Nothing will ever happen here—
not ever!


Against the empty sky the willow opens
a transparent fan.
Maybe it's a good thing I'm not
your wife.


The memory of sun weakens in my heart.
What's this? Darkness?
It's possible. And this may be the first night
of winter.


    1911


2


Evening hours at the desk.
And a page irreparably white.
The mimosa calls up the heat of Nice,
a large bird flies in a beam of moonlight.


And having braided my hair carefully for the night
as if tomorrow braids will be necessary,
I look out the window, no longer sad,—
at the sea, the sandy slopes.


What power a man has
who doesn't ask for tenderness!
I cannot lift my tired eyes
when he speaks my name.


    1913


3


I know, I know the skis
will begin again their dry creaking.
In the dark blue sky the moon is red,
and the meadow slopes so sweetly.


Thewindows of the palace burn
remote and still.
No path, no lane,
only the iceholes are dark.


Willow, tree of nymphs,
don't get in my way.
Shelter the black grackles, black
grackles among your snowy branches.


    1913


4

The Guest


Everything's just as it was: fine hard snow
beats against the dining room windows,
and I myself have not changed:
even so, a man came to call.


I asked him: "What do you want?"
He said, "To be with you in hell."
I laughed: "It seems you see
plenty of trouble ahead for us both."


But lifting his dry hand
he lightly touched the flowers.
"Tell me how they kiss you,
tell me how you kiss."


And his half-closed eyes
remained on my ring.
Not even the smallest muscle moved
in his serenely angry face.


Oh, I know it fills him with joy—
this hard and passionate certainty
that there is nothing he needs,
and nothing I can keep from him.


    1 January 1914


5

N.V.N.


There is a sacred, secret line in loving
which attraction and even passion cannot cross,—
even if lips draw near in awful silence
and love tears at the heart.


Friendship is weak and useless here,
and years of happiness, exalted and full of fire,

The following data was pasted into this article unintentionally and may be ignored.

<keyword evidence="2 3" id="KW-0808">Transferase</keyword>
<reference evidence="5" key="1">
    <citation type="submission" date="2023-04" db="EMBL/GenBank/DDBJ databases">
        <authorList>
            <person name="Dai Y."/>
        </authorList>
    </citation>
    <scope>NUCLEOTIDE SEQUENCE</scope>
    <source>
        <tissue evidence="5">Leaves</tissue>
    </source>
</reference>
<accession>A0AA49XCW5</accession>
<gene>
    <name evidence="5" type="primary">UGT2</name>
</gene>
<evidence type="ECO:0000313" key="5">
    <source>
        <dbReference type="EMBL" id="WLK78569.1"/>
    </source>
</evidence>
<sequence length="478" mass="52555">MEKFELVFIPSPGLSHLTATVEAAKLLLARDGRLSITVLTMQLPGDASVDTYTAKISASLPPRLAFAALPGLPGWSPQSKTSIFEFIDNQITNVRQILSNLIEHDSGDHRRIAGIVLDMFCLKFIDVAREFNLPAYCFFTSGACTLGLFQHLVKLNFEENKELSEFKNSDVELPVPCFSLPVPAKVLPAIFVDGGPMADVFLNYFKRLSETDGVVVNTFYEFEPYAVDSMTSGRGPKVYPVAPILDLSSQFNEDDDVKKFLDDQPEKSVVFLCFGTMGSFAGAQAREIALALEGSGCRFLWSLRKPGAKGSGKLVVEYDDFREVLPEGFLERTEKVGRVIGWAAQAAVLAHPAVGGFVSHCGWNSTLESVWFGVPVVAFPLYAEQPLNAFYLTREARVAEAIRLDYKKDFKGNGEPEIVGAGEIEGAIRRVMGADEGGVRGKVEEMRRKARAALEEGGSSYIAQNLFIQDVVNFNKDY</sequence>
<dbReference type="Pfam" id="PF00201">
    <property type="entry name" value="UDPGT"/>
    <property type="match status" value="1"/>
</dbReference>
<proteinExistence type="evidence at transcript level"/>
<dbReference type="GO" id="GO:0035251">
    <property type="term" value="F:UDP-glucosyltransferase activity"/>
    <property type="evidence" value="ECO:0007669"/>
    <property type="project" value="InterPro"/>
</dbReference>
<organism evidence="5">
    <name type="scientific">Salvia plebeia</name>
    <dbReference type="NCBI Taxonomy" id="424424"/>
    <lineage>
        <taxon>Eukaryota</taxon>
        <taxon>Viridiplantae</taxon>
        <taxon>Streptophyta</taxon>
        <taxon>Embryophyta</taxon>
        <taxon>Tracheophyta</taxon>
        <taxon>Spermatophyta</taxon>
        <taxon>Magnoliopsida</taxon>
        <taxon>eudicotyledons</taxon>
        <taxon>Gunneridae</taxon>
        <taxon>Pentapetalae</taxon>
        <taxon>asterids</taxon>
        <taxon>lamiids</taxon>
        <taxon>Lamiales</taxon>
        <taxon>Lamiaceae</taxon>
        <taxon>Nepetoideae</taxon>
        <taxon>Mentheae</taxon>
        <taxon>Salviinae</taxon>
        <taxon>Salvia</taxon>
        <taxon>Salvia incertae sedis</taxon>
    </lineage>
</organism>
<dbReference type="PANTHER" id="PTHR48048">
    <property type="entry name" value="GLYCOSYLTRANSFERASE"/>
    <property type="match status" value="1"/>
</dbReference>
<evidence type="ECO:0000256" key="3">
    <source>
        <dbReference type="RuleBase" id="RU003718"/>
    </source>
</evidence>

because the soul is free and does not know
the slow luxuries of sensual life.


Those who try to come near it are insane
and those who reach it are shaken by grief.
So now you know exactly why
my heart beats no faster under your hand.


    1915


6


Like a white stone in a deep well
one memory lies inside me.
I cannot and will not fight against it:
it is joy and it is pain.


It seems to me that anyone who looks
into my eyes will notice it immediately,
becoming sadder and more pensive
than someone listening to a melancholy tale.


I remember how the gods turned people
into things, not killing their consciousness.
And now, to keep these glorious sorrows alive,
you have turned into my memory of you.


1916
Slepnevo


7


Everything promised him to me:
the fading amber edge of the sky,
and the sweet dreams of Christmas,
and the wind at Easter, loud with bells,


and the red shoots of the grapevine,
and waterfalls in the park,
and two large dragonflies
on the rusty iron fencepost.


And I could only believe
that he would be mine
as I walked along the high slopes,
the path of burning stones.


    1916

Meet the Author

Jane Kenyon was born in Ann Arbor and graduated from the University of Michigan. She is the author of five collections of poetry: From Room to Room (Alice James Books), The Boat of Quiet Hours (Graywolf Press), Let Evening Come (Graywolf Press), Constance (Graywolf Press), and Otherwise: New & Selected Poems (Graywolf Press); and translator of Twenty Poems of Anna Akhmatova (Ally/The Eighties Press). Her poems have appeared in many magazines, including the New Yorker, Paris Review, the New Republic, the Atlantic Monthly, and Poetry. She lived and worked with her husband Donald Hall in Wilmot, New Hampshire, until her death in 1995.

Customer Reviews

Average Review:

Post to your social network

     

Most Helpful Customer Reviews

See all customer reviews